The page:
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Revista Española de Enfermedades Digestivas

Print version ISSN 1130-0108

Rev. esp. enferm. dig. vol.106 n.4 Madrid Apr. 2014




Massive splenic infarction leading to sickle cell disease

Infarto esplénico masivo como debut de hemoglobinopatía S



Key words: Massive splenic infarction. Splenic abscess. Sickle cell disease.

Palabras clave: Infarto esplénico masivo. Absceso esplénico. Hemoglobinopatías.


Dear Editor,

We report the case of a female patient diagnosed with sickle cell disease following a massive splenic infarct.


Case report

A 26-year-old woman from Ecuador reported episodes of abdominal pain accompanied by anaemia, always in high-altitude places. At an altitude of 2,000 metres she began to feel general discomfort, nausea and pain in the left hypochondrium and was diagnosed with autoimmune haemolytic anaemia. Three months later, she was admitted to the emergency department of our hospital with a temperature of 38.6 oC, dysuria and pollakiuria. Her abdomen was soft on exploration and she had a painful splenomegaly of some 5 cm. The following tests were done:

- Computed axial tomography of the abdomen with oral and i.v. contrast (Fig. 1): Splenomegaly with massive splenic infarction. There were no vascular alterations to justify it.

- Blood test: Leukocytes 16,900 (82 % PMN), haemoglobin 11.5 g/dl, MCV 84, RDW 18, platelets 524,000.

- Urine: Positive nitrites, leukocytes 5-10/ field, erythrocytes 0-5/ field.

- Peripheral blood smears: Marked anisopoikilocytosis, abundant dianocytes and sickled red blood cells.

- Haemoglobin electrophoresis: Hb A2: 4 %, Hb F: 0 %, Hb S: 41 %, Hb C: 36 %.


She was consequently diagnosed with haemoglobinopathy S and C, with haemolytic crises and massive splenic infarction in the context of an acute pyelonephritis. Once the episode of acute pyelonephritis was resolved she was discharged for Haematology follow-up.

Two weeks later the patient was readmitted for a pain in the left hypochondrium and a temperature of 38 oC. Abdominal ultrasound revealed massive splenic infarction with probable superinfection. Emergency surgery was decided upon for superinfected massive splenic infarction, and a large-sized spleen was found adhering to the left liver lobe, stomach, pancreatic body and tail and abdominal wall, with old dark haematic content. A regulated splenectomy was performed. During the postoperative period she developed a collection at the surgical site and a low-debit pancreatic fistula, which were resolved with radiological drainage and octeotride. The histopathological study of the surgical specimen revealed a massively necrotic splenic parenchyma with large areas of abscessification.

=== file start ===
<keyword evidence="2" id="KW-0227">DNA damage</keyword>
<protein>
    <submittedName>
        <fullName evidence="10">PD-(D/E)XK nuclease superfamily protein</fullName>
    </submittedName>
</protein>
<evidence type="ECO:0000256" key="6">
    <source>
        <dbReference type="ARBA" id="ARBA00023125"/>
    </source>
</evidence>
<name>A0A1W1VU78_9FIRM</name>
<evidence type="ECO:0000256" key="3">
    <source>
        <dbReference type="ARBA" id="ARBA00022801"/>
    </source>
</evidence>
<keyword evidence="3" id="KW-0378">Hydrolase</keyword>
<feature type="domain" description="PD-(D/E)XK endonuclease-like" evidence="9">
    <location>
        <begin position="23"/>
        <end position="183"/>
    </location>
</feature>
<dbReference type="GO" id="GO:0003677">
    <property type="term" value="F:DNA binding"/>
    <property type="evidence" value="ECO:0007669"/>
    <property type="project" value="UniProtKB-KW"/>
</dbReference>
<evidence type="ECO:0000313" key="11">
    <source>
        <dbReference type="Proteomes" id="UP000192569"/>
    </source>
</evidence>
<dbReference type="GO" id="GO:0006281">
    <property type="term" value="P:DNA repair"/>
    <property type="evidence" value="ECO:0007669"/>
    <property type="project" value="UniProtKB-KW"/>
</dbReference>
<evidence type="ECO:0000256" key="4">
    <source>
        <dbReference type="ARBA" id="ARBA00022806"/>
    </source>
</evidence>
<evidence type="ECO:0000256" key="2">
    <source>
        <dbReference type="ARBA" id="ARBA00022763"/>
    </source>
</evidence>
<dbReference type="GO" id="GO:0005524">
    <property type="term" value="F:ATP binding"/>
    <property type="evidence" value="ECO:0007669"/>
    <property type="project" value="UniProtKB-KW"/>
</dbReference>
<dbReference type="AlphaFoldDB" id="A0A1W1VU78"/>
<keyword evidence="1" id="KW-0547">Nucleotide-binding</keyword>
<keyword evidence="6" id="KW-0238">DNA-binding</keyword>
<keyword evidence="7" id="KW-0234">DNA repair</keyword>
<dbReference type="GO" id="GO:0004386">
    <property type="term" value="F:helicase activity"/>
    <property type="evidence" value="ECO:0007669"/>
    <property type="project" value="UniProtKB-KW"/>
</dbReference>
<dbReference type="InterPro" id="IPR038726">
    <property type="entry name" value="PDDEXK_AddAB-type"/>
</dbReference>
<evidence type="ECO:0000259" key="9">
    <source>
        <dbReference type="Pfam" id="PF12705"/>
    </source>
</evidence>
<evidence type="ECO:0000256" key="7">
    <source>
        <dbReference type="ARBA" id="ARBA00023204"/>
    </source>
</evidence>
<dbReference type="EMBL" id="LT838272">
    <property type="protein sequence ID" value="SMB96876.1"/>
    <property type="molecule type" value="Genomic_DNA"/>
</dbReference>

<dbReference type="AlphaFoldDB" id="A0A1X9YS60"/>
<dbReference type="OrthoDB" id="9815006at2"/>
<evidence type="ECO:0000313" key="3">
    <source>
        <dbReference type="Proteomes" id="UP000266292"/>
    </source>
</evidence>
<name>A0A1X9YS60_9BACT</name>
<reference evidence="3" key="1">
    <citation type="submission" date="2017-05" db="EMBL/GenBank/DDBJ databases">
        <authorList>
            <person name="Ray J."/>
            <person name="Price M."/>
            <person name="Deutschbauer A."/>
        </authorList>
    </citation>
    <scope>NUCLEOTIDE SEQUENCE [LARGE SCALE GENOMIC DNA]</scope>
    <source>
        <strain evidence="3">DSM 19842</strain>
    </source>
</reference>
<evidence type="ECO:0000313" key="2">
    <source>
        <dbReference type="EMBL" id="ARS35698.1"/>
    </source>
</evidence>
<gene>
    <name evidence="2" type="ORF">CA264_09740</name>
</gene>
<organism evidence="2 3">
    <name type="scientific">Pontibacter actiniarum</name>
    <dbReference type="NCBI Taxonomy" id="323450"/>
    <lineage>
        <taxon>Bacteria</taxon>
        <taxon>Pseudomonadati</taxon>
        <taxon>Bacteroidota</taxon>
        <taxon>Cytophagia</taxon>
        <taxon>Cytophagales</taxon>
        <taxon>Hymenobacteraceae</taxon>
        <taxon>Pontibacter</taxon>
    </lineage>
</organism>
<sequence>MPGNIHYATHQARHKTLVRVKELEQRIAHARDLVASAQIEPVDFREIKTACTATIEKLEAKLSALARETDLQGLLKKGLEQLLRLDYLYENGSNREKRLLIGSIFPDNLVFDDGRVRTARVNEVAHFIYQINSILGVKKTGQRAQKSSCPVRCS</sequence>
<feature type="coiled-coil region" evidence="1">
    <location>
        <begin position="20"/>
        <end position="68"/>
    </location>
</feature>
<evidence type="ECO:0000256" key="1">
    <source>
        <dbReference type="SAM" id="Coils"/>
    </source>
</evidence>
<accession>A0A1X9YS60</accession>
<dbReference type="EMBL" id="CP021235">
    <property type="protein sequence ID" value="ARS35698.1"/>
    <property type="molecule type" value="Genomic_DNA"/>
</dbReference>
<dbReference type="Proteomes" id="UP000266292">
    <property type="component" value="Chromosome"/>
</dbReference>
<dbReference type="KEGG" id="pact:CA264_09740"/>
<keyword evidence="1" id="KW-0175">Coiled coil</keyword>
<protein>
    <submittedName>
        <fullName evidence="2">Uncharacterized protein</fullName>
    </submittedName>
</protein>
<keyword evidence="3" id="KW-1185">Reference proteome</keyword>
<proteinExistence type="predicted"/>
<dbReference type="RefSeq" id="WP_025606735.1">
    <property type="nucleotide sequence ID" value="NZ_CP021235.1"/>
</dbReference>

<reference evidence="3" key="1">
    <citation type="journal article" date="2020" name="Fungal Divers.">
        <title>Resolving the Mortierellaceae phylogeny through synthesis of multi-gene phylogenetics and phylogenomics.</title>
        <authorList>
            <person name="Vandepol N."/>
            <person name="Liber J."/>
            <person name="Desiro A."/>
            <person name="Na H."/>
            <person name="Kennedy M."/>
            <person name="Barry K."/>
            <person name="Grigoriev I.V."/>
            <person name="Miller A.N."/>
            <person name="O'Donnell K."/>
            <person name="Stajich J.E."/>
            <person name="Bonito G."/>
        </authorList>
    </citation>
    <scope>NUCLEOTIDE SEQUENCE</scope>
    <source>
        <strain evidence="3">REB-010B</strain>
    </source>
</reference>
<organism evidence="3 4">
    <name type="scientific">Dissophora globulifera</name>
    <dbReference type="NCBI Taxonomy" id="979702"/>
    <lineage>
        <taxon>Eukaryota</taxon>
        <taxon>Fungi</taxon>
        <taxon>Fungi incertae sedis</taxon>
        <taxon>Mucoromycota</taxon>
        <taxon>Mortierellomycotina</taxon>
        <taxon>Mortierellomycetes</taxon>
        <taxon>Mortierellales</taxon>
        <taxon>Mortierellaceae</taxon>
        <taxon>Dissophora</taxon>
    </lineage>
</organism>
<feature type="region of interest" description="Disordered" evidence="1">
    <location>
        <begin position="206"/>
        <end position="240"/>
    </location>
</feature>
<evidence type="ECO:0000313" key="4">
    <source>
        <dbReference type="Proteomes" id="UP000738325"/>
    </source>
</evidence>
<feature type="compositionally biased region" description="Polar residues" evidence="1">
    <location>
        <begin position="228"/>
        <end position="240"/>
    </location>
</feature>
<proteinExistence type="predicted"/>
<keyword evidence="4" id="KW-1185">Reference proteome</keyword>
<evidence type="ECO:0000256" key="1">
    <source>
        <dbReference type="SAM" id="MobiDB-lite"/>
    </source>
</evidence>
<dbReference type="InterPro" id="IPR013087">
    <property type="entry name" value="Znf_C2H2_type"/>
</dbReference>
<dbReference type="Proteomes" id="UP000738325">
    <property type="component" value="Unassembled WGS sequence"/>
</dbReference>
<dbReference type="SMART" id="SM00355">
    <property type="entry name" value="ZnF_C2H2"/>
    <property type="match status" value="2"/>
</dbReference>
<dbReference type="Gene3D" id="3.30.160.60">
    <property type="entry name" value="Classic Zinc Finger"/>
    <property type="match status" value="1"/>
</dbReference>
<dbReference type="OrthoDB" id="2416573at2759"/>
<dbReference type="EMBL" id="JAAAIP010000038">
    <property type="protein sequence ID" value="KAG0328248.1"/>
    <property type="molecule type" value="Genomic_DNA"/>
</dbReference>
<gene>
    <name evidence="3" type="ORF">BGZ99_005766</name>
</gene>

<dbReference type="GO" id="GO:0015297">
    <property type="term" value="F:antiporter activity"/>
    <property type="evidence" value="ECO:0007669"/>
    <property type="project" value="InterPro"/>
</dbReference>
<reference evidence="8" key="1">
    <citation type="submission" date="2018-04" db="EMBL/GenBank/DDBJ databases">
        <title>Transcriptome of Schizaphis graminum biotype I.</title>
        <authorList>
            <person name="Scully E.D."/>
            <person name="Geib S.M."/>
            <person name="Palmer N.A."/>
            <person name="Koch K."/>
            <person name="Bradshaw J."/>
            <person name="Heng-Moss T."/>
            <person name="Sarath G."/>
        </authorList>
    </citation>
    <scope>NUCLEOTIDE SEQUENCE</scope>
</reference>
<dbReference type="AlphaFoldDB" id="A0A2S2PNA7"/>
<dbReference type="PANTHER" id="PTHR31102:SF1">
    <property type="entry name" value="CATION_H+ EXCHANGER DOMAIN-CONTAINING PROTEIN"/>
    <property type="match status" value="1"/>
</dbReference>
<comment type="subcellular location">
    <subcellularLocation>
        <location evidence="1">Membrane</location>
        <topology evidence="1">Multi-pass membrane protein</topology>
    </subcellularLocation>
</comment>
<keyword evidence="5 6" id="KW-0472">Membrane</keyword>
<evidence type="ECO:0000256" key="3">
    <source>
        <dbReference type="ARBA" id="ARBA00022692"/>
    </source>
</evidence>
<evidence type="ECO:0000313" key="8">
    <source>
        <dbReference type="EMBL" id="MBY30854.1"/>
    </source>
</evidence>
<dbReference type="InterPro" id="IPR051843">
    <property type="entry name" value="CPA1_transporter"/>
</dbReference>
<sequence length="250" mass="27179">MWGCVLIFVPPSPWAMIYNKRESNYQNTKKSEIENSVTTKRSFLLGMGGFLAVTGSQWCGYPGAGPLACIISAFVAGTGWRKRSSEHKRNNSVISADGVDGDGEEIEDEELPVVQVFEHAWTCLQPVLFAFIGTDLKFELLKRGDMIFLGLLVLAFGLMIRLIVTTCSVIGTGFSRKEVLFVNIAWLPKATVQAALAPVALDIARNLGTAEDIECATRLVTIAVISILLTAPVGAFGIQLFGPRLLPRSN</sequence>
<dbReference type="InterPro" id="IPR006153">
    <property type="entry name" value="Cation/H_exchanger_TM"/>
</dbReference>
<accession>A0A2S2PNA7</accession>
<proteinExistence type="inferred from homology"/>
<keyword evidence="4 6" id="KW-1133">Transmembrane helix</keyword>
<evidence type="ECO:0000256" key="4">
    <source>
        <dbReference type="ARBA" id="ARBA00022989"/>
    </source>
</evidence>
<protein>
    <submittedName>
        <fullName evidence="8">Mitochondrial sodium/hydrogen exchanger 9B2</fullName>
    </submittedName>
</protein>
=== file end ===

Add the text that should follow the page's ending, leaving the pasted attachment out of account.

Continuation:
Sickle cell disease is an autosomal recessive hereditary disease characterised by the presence of Haemoglobin S (HbS) (1), which when deoxygenated is less soluble and polymerises, giving rise to sickled red blood cells or drepanocytes, which become rigid and join with other red blood cells to cause vascular occlusion (2,3).

The hypoxia caused when climbing to altitudes above 2,500 m may trigger vaso-occlusive processes and give rise to infarction, the most common of which is splenic (2,4). Other precipitating factors are the postoperative period, postpartum, salmonella sepsis and strenuous exercise (5,6).

Clinical features appear suddenly and progressively, beginning with abdominal pain in the left hypochondrium, general discomfort, fever and nausea, symptoms which may cause confusion with acute mountain sickness (2).

Ultrasonography and computed axial tomography diagnose splenic infarction, and electrophoresis of the red cell haemolysis enables the haemoglobinopathy to be typified.

Initial treatment for splenic infarction must be conservative, aimed at correcting the precipitating factors and achieving an adequate oxygenation and hydration. Surgical treatment will only be necessary in the presence of complications (haemorrhage, abscess or pseudocyst) and in massive infarction when symptoms persist (7-9).

Initial management of cases of splenic abscess is with antibiotics and percutaneous radiological drainage; a splenectomy is indicated if this fails or it is multilocular (10).


Mónica Mengual-Ballester, Enrique Pellicer-Franco, Bruno de Andrés-García and José Luis Aguayo-Albasini
Servicio de Cirugía General y Digestivo. Hospital General Universitario "JM Morales Meseguer".
Campus de Excelencia Internacional "Mare Nostrum". Universidad de Murcia. Murcia, Spain



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